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I live in the land of Cotton. But it seems no one plants it for at least 5 miles around me. Would it be worth taking some colonies off the soybeans and put them on the cotton? Doesn't seem to be much from the beans.
 

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I had two nucs last summer, and they did well on Cotton blooms in August and September. They went from five frames to more than 10 frames in a six week period. The same bees are presently waiting on the same cotton field to bloom. They planted late so the blooms may be month away. Cotton has a major bloom period, but then it blooms at a much lessor rate for several more weeks. I'm a three year beekeeper, and I have no experience with soybeans.
 

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I did real good my first year. put my hive on a friends cotton farm and filled the super fast. honey was nearly white and very good. the next year his neighbor sprayed and i lost my bees, haven't tried since:(.that was ten years ago in Morehouse Parish LA. moved and no cotton around here. It shure was good honey!
 

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My cousin put his two hives down on the farm because he could not keep them in town behind his house. We picked a sunny spot in the swamp between our cotton in the front fields and the cotton in the back fields hoping he could keep them away from the spraying. Does anyone know if the bees die from being sprayed or visiting a sprayed field? I know there are a lot of permanent beekeepers in the area and there is no way someone could keep their bees from going to a sprayed field. Just wondering.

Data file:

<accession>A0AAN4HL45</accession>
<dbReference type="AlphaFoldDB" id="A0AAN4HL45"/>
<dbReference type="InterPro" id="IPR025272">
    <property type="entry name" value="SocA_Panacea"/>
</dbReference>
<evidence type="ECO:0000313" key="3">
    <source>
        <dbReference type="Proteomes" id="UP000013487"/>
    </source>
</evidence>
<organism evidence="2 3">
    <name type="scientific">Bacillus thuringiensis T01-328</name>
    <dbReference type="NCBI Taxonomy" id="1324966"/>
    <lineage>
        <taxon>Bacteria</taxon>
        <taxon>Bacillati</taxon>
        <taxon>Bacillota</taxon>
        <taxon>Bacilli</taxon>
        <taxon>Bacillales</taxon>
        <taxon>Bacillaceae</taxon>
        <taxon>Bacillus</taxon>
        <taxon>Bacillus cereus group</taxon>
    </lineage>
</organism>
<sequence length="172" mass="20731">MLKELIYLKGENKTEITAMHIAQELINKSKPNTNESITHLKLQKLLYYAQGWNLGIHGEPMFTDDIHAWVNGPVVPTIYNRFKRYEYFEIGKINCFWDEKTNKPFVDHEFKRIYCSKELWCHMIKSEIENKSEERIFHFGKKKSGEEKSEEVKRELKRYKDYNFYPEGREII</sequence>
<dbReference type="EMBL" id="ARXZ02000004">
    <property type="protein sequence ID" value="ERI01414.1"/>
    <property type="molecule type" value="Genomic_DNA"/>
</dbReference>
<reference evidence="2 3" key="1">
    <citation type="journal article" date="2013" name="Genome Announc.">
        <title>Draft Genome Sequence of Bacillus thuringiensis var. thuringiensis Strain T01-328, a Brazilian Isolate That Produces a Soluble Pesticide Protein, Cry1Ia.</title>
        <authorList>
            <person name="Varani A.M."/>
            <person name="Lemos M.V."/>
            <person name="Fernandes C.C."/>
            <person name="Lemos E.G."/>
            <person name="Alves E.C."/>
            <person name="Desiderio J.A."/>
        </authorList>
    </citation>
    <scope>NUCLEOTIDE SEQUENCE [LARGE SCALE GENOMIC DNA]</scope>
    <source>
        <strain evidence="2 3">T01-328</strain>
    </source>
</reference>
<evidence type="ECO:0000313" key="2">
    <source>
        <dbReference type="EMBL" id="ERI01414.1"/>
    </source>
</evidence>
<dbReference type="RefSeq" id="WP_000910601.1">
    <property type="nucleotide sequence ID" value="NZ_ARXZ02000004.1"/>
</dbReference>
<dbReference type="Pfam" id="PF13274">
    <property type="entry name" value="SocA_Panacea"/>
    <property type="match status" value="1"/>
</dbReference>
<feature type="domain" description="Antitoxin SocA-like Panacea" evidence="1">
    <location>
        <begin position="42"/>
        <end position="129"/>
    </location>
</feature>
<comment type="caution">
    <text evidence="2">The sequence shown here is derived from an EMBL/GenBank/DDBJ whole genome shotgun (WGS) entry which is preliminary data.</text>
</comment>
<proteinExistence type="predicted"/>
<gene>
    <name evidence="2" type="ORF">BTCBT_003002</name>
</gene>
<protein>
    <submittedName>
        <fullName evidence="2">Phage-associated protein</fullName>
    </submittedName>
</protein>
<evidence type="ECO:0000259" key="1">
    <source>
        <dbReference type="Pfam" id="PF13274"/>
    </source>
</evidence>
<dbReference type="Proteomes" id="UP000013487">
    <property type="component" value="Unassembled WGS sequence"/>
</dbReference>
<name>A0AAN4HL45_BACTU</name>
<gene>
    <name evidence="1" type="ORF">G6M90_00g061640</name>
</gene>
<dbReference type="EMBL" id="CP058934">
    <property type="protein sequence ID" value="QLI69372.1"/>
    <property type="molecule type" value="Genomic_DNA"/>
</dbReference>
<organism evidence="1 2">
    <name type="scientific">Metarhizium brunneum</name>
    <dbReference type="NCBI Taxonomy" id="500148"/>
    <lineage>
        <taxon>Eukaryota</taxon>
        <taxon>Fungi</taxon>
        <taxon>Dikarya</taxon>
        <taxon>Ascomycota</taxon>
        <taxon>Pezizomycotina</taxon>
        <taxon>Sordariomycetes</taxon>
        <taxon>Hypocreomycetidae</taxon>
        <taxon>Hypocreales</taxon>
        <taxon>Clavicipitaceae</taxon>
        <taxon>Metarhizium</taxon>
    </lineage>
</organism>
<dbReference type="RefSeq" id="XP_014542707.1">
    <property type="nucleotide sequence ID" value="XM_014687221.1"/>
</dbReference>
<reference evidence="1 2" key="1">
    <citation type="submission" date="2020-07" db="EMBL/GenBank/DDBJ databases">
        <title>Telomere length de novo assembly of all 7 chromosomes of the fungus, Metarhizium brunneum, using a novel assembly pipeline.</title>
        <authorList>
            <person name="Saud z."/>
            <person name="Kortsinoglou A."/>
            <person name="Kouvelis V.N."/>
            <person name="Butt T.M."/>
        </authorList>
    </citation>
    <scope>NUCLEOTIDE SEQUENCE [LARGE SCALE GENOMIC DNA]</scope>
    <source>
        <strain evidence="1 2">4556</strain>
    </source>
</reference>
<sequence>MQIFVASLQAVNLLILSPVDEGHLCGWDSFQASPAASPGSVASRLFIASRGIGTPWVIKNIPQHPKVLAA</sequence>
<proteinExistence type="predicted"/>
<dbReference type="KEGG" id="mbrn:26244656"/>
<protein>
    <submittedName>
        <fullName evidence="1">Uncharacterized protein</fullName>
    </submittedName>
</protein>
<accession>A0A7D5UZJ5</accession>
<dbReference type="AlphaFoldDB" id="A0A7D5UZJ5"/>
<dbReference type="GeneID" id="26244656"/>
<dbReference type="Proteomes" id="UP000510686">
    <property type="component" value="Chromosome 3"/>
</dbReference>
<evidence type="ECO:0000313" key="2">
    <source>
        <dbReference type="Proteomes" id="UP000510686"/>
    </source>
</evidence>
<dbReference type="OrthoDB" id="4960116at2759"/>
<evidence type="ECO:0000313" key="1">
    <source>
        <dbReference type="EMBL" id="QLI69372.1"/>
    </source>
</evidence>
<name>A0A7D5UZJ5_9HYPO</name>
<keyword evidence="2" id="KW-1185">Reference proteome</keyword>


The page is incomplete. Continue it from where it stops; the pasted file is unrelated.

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I don't think the cotton varieties here make nectar.

Historically, I've gotten big yields off cotton. Last year was a terrible year for cotton and now again this year the cotton simply isn't producing as expected. I'm still hopeful that this year will turn and we'll fill some boxes. Perhaps there's been a change in type of cotton planted.
 

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Historically, I've gotten big yields off cotton. Last year was a terrible year for cotton and now again this year the cotton simply isn't producing as expected. I'm still hopeful that this year will turn and we'll fill some boxes. Perhaps there's been a change in type of cotton planted.
Yep, self fertile varieties aren't producing nectar like they used to.
 

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I'm surrounded by cotton, it's everywhere .... The only thing I ever get from cotton is socks, jeans and underwear!
 

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Yep, self fertile varieties aren't producing nectar like they used to.
I can see plenty of bees in the cotton, but supers are not filling like I'd expect. We got a huge rain yesterday, and temps will be close to 90 this weekend. If these conditions don't result in nectar, then nothing will. I'm going to talk with my farmer to see if he has changed seed in the last 2 years.
 

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scpossum: yes to both your questions. Ask the farmer to notify you when spraying will occur so you can net or move your hives depending on how close they are to the fields.
 
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